“I think the biggest thing we are learning is really how to look at a patient and use the standard way of evaluating patients and that way we can put them into the diagnostic protocols that we have,” Chen says. “And then from there, look at what we need to do for each patient in regards to kind of treatment and rehabilitation.”
One of the challenges for doctors, he adds, is trying to determine what is COVID-19-related and what are separate issues.
“What we’ve noticed is that there are a lot of patients who have symptoms and they just attribute it to COVID even though it may not be there — and that’s really hard to distinguish.”
Dr. Alfonso Hernandez-Romieu, a member of the CDC’s COVID-19 response team, refers to long COVID as “nebulous” because “it can overlap with other complications of COVID-19 illness, such as hospitalization complications and post-intensive care syndrome, or even multisystem inflammatory disorder.”
Doctors have seen striking similarities between the symptoms of long COVID and myalgic encephalomyelitis/chronic fatigue syndrome (ME/CFS) — though they caution that further research is needed.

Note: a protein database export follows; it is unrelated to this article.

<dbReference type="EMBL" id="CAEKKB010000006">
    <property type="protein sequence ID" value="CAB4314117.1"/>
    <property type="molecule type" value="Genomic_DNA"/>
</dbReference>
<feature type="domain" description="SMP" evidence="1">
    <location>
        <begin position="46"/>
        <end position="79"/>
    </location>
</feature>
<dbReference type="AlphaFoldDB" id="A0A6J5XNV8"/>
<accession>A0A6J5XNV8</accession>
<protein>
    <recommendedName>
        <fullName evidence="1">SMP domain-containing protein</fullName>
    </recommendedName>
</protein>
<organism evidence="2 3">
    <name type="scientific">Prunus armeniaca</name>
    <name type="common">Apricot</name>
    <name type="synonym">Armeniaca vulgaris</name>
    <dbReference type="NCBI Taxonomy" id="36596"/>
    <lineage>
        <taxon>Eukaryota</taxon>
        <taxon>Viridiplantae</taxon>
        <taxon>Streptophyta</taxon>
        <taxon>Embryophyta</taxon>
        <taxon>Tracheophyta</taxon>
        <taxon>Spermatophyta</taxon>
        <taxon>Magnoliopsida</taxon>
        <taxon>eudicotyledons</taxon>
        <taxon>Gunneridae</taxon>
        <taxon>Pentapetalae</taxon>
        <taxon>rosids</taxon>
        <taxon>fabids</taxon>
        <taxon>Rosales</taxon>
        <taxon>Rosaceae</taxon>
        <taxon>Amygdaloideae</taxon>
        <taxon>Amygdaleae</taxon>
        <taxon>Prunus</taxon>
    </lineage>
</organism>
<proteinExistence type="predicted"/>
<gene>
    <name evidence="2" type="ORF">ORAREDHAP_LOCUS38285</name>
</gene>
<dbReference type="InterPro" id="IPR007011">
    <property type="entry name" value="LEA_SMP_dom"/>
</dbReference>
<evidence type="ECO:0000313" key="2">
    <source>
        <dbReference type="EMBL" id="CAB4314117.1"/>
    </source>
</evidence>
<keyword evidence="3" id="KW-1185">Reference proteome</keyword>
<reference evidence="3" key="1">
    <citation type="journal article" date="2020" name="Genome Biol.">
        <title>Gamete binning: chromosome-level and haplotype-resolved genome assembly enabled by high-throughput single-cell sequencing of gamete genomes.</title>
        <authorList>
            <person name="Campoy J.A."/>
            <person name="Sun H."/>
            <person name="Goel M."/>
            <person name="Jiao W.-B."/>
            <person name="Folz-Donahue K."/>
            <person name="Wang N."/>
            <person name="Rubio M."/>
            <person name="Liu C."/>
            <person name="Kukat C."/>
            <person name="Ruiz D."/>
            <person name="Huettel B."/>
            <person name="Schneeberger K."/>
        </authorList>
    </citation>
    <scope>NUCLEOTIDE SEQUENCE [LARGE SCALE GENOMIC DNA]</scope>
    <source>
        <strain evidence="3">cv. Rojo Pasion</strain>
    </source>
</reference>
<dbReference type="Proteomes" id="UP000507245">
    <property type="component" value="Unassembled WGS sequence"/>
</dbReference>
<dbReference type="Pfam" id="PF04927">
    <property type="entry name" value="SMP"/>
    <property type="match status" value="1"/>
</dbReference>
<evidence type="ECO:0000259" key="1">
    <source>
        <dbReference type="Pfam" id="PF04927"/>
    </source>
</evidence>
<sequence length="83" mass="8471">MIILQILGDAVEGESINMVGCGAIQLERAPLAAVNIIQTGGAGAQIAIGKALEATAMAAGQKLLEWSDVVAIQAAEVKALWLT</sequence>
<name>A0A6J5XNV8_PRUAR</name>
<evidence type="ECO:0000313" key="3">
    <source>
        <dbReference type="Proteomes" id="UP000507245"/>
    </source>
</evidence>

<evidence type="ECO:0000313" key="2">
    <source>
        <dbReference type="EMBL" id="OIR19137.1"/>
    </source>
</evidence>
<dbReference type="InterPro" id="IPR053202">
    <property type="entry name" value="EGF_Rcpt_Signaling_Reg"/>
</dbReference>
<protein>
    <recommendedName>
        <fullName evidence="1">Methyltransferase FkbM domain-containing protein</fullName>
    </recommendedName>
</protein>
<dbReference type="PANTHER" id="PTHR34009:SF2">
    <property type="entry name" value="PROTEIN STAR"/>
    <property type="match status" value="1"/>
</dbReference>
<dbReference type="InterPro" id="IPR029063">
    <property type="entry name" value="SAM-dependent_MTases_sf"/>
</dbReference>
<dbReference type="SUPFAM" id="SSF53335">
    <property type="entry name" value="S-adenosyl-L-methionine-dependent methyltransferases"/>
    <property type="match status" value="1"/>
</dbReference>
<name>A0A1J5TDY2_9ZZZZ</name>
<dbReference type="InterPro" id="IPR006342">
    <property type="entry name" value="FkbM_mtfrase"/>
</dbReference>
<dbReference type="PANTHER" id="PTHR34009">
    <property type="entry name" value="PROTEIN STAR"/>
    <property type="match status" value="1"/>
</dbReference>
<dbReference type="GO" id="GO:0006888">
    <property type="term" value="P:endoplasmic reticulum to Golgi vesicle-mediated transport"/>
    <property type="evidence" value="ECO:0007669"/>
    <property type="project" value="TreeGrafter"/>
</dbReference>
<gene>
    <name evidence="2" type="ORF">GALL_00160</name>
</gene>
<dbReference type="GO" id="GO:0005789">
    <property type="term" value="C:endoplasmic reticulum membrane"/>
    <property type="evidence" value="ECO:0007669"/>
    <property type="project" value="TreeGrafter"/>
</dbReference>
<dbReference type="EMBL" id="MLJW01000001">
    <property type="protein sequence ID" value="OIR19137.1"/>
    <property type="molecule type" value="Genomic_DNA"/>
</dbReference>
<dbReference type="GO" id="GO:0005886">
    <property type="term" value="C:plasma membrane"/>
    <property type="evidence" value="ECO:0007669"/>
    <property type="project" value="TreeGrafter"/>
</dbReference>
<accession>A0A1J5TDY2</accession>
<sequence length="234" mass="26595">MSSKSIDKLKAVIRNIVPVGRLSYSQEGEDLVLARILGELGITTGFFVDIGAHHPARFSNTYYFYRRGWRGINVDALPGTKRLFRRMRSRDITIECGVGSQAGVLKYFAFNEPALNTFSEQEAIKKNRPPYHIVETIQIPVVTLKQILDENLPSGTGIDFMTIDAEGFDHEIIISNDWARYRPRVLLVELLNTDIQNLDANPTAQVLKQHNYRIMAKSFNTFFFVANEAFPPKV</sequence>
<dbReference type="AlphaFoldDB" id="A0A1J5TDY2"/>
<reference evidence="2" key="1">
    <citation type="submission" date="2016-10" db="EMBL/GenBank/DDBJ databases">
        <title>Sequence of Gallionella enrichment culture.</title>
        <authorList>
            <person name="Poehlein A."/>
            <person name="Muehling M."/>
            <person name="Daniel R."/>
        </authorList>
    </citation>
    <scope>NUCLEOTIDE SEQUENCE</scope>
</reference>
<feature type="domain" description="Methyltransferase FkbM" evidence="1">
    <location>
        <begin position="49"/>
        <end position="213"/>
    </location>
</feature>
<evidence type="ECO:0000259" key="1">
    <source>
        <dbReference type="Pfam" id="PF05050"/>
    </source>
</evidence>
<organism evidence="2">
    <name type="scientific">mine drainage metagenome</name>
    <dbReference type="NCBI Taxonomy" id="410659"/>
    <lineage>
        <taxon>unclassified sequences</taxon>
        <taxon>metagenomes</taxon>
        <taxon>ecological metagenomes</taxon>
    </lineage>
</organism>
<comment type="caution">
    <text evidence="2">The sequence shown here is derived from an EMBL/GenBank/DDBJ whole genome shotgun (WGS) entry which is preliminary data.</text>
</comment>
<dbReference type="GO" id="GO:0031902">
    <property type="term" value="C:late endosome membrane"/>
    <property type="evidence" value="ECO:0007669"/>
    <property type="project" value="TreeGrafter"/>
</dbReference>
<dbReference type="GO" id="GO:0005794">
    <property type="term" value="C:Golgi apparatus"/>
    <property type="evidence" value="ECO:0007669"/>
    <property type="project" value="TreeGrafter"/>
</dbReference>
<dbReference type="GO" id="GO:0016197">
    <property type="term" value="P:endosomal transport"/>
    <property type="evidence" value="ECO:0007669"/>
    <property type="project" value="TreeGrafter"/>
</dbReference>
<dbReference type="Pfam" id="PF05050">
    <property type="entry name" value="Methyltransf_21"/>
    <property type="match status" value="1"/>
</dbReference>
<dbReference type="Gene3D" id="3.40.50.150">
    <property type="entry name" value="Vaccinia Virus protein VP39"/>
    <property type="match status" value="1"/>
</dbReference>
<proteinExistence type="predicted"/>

For its part, the CDC says in a blurb on its website that it is working to better understand long COVID and ME/CFS.
But doctors like Anthony Komaroff, a physician at Brigham and Women’s Hospital in Boston, expect to see “an increase that could generate as many new [ME/CFS] cases over the next two to three years as exist already in the U.S.”
The medical community also sees parallels between long COVID and other viral illnesses, including severe acute respiratory syndrome (SARS), Middle East respiratory syndrome (MERS) and Ebola.
“To this date, nearly six years after my ‘recovery,’ I continue to experience difficulty concentrating,” Dr. Craig Spencer, who contracted the Ebola virus in 2014, writes in an op-ed for the Washington Post. “Honestly, it almost feels as if the virus indiscriminately pulled a razor blade through my brain, severing old memories at random, and on its way out dropped glue in its tracks to make it hard to create new ones.”
Spencer offers three suggestions on how to better understand long COVID: recognition, resources and rehabilitation, and research.
“We urgently need more insight into how health care providers can best help long-haul covid patients,” he writes. “While there is much we don’t know about long-haul covid, there is still a lot that we already do know: That it is real, that the toll is huge, that dealing with it is daunting.”